Dave Hitchcock gives two answers to the question of why his company Fireground Leadership and Training, which operates nationally and internationally, has a shopfront in Dorrigo.
It's in Dorrigo because he came here on a one-year contract in 1987 to help build the rainforest centre and fell in love with the area.
And there's an office on Hickory St because within eight weeks of starting the business, his spare bedroom was not big enough.
Within its first 12 months, Fireground smashed the five-year projections in its business plan, and in the second 12 months it did the same for the 10-year projections.
"I've now given up focusing too much on business plans," Dave said.
Dave worked for the NSW National Parks & Wildlife Service for 30 years in training and management roles, before taking redundancy in 2014 when the organisation was restructuring.
He said among a handful of colleagues of similar age, skill-set and experience, there'd always been the dream of stepping into private enterprise by starting a fire and incident training company.
"So when I left Parks, it only took me a day to decide what I was going to do," he said.
Key to Fireground's success was establishing it as a Registered Training Organisation, able to offer nationally accredited qualifications.
For the last four years, it's been the RTO for all fire-related training within Forestry Corporation NSW.
"They're our biggest client," Dave said. "At the moment, they'd be 60 per cent of our work."
Fireground runs its courses not only in most states of Australia, but also in Indonesia, and soon in Africa and Nepal as well.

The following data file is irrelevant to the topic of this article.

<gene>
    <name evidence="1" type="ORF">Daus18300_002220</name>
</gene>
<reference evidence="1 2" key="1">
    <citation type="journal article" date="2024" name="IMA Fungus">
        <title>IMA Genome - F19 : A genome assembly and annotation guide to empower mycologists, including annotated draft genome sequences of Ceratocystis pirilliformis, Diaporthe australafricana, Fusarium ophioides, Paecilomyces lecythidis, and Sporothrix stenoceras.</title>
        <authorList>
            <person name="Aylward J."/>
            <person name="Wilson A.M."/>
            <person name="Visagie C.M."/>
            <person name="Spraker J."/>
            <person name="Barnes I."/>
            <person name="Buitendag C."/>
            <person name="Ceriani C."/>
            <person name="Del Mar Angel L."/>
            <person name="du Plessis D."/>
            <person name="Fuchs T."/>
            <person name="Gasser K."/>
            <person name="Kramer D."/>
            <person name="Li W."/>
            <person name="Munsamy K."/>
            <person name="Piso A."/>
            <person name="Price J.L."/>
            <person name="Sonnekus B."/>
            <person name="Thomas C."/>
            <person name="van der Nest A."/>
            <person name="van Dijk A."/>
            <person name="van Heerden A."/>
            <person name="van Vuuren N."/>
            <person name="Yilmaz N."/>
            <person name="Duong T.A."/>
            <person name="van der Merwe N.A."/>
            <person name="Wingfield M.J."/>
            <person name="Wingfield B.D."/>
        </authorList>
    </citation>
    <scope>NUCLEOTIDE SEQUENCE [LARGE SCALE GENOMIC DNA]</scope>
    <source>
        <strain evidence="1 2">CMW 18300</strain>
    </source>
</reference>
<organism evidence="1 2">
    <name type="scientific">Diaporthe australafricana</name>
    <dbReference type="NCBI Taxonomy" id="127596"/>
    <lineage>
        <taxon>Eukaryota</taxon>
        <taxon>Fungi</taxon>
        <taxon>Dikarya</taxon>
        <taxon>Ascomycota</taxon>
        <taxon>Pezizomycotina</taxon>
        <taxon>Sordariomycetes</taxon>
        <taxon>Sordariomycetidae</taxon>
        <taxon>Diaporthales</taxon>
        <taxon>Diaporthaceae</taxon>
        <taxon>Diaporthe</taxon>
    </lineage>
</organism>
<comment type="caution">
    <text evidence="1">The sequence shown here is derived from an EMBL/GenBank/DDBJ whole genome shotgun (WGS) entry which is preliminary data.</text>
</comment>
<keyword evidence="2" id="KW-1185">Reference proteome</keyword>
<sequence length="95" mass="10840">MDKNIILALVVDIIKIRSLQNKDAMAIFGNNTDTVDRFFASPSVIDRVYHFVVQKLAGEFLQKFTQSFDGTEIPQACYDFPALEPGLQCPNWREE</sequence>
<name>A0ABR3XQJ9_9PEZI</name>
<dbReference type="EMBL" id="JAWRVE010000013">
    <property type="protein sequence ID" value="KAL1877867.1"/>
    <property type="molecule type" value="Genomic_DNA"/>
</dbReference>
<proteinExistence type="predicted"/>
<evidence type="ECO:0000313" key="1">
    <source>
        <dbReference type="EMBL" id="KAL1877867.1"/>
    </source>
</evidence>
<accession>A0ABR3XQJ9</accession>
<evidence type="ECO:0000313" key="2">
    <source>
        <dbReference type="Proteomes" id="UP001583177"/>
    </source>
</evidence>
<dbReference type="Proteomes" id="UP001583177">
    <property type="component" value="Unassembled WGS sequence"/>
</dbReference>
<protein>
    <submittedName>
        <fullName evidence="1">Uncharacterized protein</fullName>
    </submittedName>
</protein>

Its Indonesian client, Asia Pacific Resources International Limited (APRIL), is a pulp and paper manufacturer responsible for a million hectares in Sumatra.
Half of that is degraded agricultural land that it's allowed to use for plantation timber in return for taking stewardship of an equivalent amount of rainforest that it must keep pristine.
Fires are a big issue for APRIL, particularly peat fires that burn underground and produce heavy particles hazardous to human health.
"Peat fires in that Indonesian belt across the equator account for about 100,000 deaths a year from the smoke," Dave said.
The APRIL Group employs 800 firefighters, but Dave's company doesn't teach them how to fight fires, rather a set of management structures and procedures for coordinating and managing an emergency response.
The course is tailored to the local circumstances but draws on the standard tenets of the Incident Command Structure that in Australia is called AIIMS (Australian Inter-service Incident Management System).
"Obviously our biggest challenge was to train people, through an interpreter, in something that we knew really well but they had no concept of," Dave said. "They were good at firefighting but their structural system and the way they managed it was a bit chaotic."
That work has also lead to contracts this year in Africa and Nepal with privately-owned wildlife sanctuaries.
Next month in Kenya they will be 'training the trainer', taking 16 senior rangers from multiple African countries for a week and educating them in fire safety, fire behaviour, communications systems, equipment use, team leadership, wildfire strategies and incident command systems.
Dave said grassland fire is an emerging problem for countries like Tanzania, Zimbabwe, Uganda and Kenya because of climate change.
"We'll give them the skills, handouts and electronic tools and they'll go back to their respective sanctuary or agency and start training all their people."
As of this month, Fireground is moving up to the next level by formalising strategic alliances with four other complementary businesses around Australia - Fleet Helicopters in Armidale, Fire Risk Consultants in Victoria, SA Bushfire Solutions and IC Intent in the ACT.
They're forming a group of companies called EMERG, which Dave says will be a "one-stop shop" for organisations that deal with emergencies, fires, disasters and incident management.
Dave noted that Fireground is not the only Dorrigo business operating on the world stage - there's also SAVE Training and Pelena Energy.
"It's pretty impressive that a small community of 1200 people can have three international companies," he said.